Rape: Sex, Violence, and History by Joanna Bourke: This is a book about rape that focuses on rapists rather than rape victims. Bourke reviews research beginning in the 1700s on why rapists rape and how rapists are treated in both the criminal justice and mental health systems. She dismantles the idea that rape is part of the natural male biology and argues that rapists are created through a pervasive rape culture rather than born. She also looks at the myriad ways that blame for rape gets shifted onto victims and addresses rape myths such as “she was asking for it” or “no means yes.” She addresses stereotypes of what a rapist is “supposed” to look like and discusses many different types of rape (marital rape, prison rape, military rape, pedophilia, etc.). This book is extremely well-researched and informative.
Redefining Rape: Sexual Violence in the Era of Suffrage and Segregation by Estelle Freedman: This is a history of our definition of rape and how it has been used by those in a place of power. Freedman tells the story of the struggle to expand and transform the definition of rape so that all victims can be protected. The stereotypical rape has historically been the young white woman being attacked by the violent, hedonistic black man, which is hugely problematic in that it has been used to reinforce white male supremacy and prevents those who don’t “fit” the stereotype from being protected from rape. This book charts the evolution of our understanding of rape and how it relates to citizenship and rights – those who are considered important are protected from rape and those who are marginalized are not.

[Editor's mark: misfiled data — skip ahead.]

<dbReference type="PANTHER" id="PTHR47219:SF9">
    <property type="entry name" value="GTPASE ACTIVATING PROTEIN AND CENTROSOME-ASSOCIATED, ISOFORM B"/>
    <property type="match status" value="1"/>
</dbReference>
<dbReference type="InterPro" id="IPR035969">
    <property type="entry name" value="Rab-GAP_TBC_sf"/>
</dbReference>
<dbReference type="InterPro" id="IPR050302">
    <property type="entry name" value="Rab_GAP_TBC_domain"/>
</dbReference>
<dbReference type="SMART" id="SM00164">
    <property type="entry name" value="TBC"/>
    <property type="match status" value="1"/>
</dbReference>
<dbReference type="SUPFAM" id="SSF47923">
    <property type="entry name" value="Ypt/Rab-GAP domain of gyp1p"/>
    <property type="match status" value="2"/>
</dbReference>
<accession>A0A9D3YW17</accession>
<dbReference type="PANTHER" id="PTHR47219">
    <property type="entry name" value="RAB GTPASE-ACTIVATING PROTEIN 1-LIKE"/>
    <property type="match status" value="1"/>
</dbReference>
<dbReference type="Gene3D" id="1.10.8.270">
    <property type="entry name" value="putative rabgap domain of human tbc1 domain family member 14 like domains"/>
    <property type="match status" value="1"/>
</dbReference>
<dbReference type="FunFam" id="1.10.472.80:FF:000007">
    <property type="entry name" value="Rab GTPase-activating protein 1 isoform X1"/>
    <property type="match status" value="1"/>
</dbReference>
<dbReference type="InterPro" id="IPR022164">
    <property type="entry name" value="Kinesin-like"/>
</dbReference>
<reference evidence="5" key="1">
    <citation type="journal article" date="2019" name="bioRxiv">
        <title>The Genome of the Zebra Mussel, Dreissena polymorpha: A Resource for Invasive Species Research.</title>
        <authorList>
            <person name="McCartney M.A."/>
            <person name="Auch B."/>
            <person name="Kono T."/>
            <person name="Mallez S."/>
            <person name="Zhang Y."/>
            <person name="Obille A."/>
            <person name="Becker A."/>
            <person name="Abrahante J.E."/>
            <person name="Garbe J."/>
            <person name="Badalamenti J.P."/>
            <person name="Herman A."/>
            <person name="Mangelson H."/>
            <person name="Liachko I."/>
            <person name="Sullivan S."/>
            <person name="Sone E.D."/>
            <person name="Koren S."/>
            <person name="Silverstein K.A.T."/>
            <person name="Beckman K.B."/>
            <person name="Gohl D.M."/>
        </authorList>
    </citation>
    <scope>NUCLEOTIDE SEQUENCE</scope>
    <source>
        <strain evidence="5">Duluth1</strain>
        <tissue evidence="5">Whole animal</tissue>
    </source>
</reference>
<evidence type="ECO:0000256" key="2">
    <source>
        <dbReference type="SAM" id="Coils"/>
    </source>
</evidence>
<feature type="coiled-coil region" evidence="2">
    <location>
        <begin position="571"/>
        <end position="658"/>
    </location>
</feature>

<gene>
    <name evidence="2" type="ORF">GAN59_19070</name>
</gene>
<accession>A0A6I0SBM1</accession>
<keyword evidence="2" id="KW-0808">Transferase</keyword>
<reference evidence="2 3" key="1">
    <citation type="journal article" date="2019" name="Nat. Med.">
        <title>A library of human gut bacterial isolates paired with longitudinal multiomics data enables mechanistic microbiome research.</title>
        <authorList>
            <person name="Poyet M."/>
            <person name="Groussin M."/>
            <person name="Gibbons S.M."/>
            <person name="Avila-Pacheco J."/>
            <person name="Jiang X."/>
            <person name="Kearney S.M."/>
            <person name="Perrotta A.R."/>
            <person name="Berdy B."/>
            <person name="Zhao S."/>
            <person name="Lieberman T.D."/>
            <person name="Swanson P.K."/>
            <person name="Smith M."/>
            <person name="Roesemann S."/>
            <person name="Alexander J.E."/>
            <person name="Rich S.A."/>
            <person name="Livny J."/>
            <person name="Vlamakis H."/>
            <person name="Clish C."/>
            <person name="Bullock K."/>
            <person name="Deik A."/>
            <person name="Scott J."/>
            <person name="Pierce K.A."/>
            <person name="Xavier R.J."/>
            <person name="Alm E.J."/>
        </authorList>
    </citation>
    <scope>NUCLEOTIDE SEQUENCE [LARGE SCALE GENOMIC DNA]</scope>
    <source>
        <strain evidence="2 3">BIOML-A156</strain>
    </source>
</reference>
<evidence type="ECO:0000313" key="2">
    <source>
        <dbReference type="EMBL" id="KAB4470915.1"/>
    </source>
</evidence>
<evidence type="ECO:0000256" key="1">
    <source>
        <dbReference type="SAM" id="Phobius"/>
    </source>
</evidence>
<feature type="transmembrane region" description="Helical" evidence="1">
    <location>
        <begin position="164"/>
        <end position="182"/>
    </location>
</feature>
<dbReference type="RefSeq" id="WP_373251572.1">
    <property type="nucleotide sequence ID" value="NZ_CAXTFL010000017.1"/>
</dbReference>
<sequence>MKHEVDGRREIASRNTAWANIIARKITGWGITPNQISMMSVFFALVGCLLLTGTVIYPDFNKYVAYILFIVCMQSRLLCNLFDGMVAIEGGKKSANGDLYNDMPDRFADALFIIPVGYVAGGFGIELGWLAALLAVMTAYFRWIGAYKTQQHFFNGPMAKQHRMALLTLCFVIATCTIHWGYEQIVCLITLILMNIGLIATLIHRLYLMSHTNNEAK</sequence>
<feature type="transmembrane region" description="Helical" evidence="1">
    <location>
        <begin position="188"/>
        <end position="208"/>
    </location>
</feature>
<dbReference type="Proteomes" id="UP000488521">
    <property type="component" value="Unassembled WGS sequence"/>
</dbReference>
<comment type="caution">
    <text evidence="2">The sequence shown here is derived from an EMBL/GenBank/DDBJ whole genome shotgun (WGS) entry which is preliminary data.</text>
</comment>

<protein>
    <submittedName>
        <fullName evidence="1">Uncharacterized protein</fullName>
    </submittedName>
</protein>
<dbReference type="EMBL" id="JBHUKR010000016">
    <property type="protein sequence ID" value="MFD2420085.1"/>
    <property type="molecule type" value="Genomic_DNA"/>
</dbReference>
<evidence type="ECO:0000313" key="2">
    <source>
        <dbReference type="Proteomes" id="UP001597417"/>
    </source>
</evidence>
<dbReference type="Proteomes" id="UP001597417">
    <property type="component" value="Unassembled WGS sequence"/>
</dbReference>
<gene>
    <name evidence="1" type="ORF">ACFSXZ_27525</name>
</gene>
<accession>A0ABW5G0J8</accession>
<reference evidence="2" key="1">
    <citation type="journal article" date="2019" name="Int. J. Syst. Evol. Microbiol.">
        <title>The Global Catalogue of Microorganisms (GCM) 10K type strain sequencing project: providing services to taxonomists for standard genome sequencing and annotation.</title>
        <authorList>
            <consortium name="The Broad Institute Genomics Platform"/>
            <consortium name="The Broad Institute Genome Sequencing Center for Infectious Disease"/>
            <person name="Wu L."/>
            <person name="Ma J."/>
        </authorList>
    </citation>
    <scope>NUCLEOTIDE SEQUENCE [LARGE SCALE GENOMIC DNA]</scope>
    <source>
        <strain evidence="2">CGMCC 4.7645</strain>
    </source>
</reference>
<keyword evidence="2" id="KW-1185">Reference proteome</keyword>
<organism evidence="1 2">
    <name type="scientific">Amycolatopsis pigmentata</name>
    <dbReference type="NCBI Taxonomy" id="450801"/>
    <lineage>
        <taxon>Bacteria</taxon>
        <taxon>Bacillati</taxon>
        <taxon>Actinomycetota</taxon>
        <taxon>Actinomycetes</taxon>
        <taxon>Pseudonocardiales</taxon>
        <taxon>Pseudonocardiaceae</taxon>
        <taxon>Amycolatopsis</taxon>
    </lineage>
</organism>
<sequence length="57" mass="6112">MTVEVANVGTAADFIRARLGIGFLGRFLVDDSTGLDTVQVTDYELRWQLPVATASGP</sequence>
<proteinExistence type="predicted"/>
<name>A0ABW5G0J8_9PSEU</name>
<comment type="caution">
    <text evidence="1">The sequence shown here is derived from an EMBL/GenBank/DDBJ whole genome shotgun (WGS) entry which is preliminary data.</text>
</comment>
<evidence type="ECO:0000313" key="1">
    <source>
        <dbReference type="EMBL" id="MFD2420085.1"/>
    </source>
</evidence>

At the Dark End of the Street: Black Women, Rape, and Resistance – a New History of the Civil Rights Movement from Rosa Parks to the Rise of Black Power by Danielle L. McGuire: This narrative begins in 1944 when Recy Taylor, a young black sharecropper, was raped while walking home from church and the NAACP sent Rosa Parks to investigate. This book tells a story of the Civil Rights Movement as a reaction to rape being used as a weapon to enforce racial hierarchies and of the bus boycotts as a protest not just of segregation but also of the harassment and sexual abuse of black women by white men. McGuire rewrites the narrative of Rosa Parks as simply a quiet, dignified black woman sitting on a bus and instead paints Parks as radical, courageous activist fighting a lifelong battle for women’s rights by investigating and protesting the rampant rape and sexual abuse of black women throughout the South. This is the story that never gets told in history class and it is absolutely fascinating.